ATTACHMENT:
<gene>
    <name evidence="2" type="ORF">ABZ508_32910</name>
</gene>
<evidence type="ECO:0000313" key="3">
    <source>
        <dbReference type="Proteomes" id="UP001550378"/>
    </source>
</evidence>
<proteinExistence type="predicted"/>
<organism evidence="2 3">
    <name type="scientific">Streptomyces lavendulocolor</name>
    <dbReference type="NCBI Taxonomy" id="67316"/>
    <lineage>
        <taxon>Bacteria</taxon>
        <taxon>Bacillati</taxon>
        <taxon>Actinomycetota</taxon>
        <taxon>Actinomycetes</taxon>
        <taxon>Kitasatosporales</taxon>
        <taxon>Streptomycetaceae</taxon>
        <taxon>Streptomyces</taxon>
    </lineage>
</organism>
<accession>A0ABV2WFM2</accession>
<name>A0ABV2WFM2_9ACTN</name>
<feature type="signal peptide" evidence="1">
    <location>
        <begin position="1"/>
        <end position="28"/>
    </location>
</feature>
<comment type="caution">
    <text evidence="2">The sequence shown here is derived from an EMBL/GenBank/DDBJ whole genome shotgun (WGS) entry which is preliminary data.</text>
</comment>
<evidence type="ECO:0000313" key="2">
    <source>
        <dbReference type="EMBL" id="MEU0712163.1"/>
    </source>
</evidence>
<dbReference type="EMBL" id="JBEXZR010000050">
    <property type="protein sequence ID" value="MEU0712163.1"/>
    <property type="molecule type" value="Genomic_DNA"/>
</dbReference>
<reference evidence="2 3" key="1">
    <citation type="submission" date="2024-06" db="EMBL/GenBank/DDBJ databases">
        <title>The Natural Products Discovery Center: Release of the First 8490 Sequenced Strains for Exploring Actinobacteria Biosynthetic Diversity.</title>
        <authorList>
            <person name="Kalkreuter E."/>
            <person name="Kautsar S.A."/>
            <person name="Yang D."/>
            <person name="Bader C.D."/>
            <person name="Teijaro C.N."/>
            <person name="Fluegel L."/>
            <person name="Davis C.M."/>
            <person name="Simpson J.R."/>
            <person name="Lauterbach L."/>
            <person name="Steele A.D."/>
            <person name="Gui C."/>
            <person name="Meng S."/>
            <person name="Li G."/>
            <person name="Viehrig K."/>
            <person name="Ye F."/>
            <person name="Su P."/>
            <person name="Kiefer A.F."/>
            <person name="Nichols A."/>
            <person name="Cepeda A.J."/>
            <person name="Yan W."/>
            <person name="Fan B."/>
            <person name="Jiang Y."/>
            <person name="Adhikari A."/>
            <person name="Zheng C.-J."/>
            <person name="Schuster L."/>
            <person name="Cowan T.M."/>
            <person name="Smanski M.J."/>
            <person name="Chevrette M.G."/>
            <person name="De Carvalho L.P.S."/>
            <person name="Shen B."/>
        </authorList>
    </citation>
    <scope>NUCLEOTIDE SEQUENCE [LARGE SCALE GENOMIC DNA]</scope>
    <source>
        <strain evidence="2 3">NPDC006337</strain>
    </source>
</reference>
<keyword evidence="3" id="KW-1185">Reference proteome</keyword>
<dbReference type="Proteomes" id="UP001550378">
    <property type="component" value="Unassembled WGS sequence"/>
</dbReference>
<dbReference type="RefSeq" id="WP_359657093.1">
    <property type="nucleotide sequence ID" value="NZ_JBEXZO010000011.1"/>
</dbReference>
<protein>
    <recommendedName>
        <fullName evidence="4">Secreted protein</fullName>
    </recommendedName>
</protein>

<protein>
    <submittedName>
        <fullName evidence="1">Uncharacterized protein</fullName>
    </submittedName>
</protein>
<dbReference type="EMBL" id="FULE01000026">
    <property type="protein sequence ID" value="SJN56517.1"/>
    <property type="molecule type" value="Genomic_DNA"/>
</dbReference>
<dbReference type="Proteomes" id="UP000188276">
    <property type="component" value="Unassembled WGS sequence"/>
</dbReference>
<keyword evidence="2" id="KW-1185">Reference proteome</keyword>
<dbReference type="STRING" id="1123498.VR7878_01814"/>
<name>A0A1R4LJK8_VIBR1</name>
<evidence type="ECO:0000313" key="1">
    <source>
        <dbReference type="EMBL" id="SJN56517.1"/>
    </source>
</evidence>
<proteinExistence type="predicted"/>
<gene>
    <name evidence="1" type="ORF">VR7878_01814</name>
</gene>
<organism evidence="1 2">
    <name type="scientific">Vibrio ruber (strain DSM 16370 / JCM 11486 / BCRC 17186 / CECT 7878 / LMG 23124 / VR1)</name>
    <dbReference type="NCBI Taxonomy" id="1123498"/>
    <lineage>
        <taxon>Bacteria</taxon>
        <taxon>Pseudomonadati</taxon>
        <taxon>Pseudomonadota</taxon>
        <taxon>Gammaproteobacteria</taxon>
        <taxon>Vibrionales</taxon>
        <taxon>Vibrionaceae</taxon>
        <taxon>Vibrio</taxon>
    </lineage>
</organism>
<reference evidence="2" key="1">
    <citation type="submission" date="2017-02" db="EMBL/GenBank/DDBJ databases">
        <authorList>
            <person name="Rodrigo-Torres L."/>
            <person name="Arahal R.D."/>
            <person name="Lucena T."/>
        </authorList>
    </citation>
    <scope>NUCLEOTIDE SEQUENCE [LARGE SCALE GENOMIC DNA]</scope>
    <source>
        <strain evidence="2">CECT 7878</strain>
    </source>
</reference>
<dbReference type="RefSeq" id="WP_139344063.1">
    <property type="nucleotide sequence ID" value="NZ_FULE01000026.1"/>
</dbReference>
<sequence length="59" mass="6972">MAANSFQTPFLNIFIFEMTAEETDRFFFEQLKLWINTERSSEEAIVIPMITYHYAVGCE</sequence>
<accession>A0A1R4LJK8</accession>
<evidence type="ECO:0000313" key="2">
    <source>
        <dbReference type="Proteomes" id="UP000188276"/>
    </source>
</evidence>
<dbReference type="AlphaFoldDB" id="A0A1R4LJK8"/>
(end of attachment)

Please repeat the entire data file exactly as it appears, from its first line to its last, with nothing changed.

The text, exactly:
<gene>
    <name evidence="2" type="ORF">ABZ508_32910</name>
</gene>
<evidence type="ECO:0000313" key="3">
    <source>
        <dbReference type="Proteomes" id="UP001550378"/>
    </source>
</evidence>
<proteinExistence type="predicted"/>
<organism evidence="2 3">
    <name type="scientific">Streptomyces lavendulocolor</name>
    <dbReference type="NCBI Taxonomy" id="67316"/>
    <lineage>
        <taxon>Bacteria</taxon>
        <taxon>Bacillati</taxon>
        <taxon>Actinomycetota</taxon>
        <taxon>Actinomycetes</taxon>
        <taxon>Kitasatosporales</taxon>
        <taxon>Streptomycetaceae</taxon>
        <taxon>Streptomyces</taxon>
    </lineage>
</organism>
<accession>A0ABV2WFM2</accession>
<name>A0ABV2WFM2_9ACTN</name>
<feature type="signal peptide" evidence="1">
    <location>
        <begin position="1"/>
        <end position="28"/>
    </location>
</feature>
<comment type="caution">
    <text evidence="2">The sequence shown here is derived from an EMBL/GenBank/DDBJ whole genome shotgun (WGS) entry which is preliminary data.</text>
</comment>
<evidence type="ECO:0000313" key="2">
    <source>
        <dbReference type="EMBL" id="MEU0712163.1"/>
    </source>
</evidence>
<dbReference type="EMBL" id="JBEXZR010000050">
    <property type="protein sequence ID" value="MEU0712163.1"/>
    <property type="molecule type" value="Genomic_DNA"/>
</dbReference>
<reference evidence="2 3" key="1">
    <citation type="submission" date="2024-06" db="EMBL/GenBank/DDBJ databases">
        <title>The Natural Products Discovery Center: Release of the First 8490 Sequenced Strains for Exploring Actinobacteria Biosynthetic Diversity.</title>
        <authorList>
            <person name="Kalkreuter E."/>
            <person name="Kautsar S.A."/>
            <person name="Yang D."/>
            <person name="Bader C.D."/>
            <person name="Teijaro C.N."/>
            <person name="Fluegel L."/>
            <person name="Davis C.M."/>
            <person name="Simpson J.R."/>
            <person name="Lauterbach L."/>
            <person name="Steele A.D."/>
            <person name="Gui C."/>
            <person name="Meng S."/>
            <person name="Li G."/>
            <person name="Viehrig K."/>
            <person name="Ye F."/>
            <person name="Su P."/>
            <person name="Kiefer A.F."/>
            <person name="Nichols A."/>
            <person name="Cepeda A.J."/>
            <person name="Yan W."/>
            <person name="Fan B."/>
            <person name="Jiang Y."/>
            <person name="Adhikari A."/>
            <person name="Zheng C.-J."/>
            <person name="Schuster L."/>
            <person name="Cowan T.M."/>
            <person name="Smanski M.J."/>
            <person name="Chevrette M.G."/>
            <person name="De Carvalho L.P.S."/>
            <person name="Shen B."/>
        </authorList>
    </citation>
    <scope>NUCLEOTIDE SEQUENCE [LARGE SCALE GENOMIC DNA]</scope>
    <source>
        <strain evidence="2 3">NPDC006337</strain>
    </source>
</reference>
<keyword evidence="3" id="KW-1185">Reference proteome</keyword>
<dbReference type="Proteomes" id="UP001550378">
    <property type="component" value="Unassembled WGS sequence"/>
</dbReference>
<dbReference type="RefSeq" id="WP_359657093.1">
    <property type="nucleotide sequence ID" value="NZ_JBEXZO010000011.1"/>
</dbReference>
<protein>
    <recommendedName>
        <fullName evidence="4">Secreted protein</fullName>
    </recommendedName>
</protein>

<protein>
    <submittedName>
        <fullName evidence="1">Uncharacterized protein</fullName>
    </submittedName>
</protein>
<dbReference type="EMBL" id="FULE01000026">
    <property type="protein sequence ID" value="SJN56517.1"/>
    <property type="molecule type" value="Genomic_DNA"/>
</dbReference>
<dbReference type="Proteomes" id="UP000188276">
    <property type="component" value="Unassembled WGS sequence"/>
</dbReference>
<keyword evidence="2" id="KW-1185">Reference proteome</keyword>
<dbReference type="STRING" id="1123498.VR7878_01814"/>
<name>A0A1R4LJK8_VIBR1</name>
<evidence type="ECO:0000313" key="1">
    <source>
        <dbReference type="EMBL" id="SJN56517.1"/>
    </source>
</evidence>
<proteinExistence type="predicted"/>
<gene>
    <name evidence="1" type="ORF">VR7878_01814</name>
</gene>
<organism evidence="1 2">
    <name type="scientific">Vibrio ruber (strain DSM 16370 / JCM 11486 / BCRC 17186 / CECT 7878 / LMG 23124 / VR1)</name>
    <dbReference type="NCBI Taxonomy" id="1123498"/>
    <lineage>
        <taxon>Bacteria</taxon>
        <taxon>Pseudomonadati</taxon>
        <taxon>Pseudomonadota</taxon>
        <taxon>Gammaproteobacteria</taxon>
        <taxon>Vibrionales</taxon>
        <taxon>Vibrionaceae</taxon>
        <taxon>Vibrio</taxon>
    </lineage>
</organism>
<reference evidence="2" key="1">
    <citation type="submission" date="2017-02" db="EMBL/GenBank/DDBJ databases">
        <authorList>
            <person name="Rodrigo-Torres L."/>
            <person name="Arahal R.D."/>
            <person name="Lucena T."/>
        </authorList>
    </citation>
    <scope>NUCLEOTIDE SEQUENCE [LARGE SCALE GENOMIC DNA]</scope>
    <source>
        <strain evidence="2">CECT 7878</strain>
    </source>
</reference>
<dbReference type="RefSeq" id="WP_139344063.1">
    <property type="nucleotide sequence ID" value="NZ_FULE01000026.1"/>
</dbReference>
<sequence length="59" mass="6972">MAANSFQTPFLNIFIFEMTAEETDRFFFEQLKLWINTERSSEEAIVIPMITYHYAVGCE</sequence>
<accession>A0A1R4LJK8</accession>
<evidence type="ECO:0000313" key="2">
    <source>
        <dbReference type="Proteomes" id="UP000188276"/>
    </source>
</evidence>
<dbReference type="AlphaFoldDB" id="A0A1R4LJK8"/>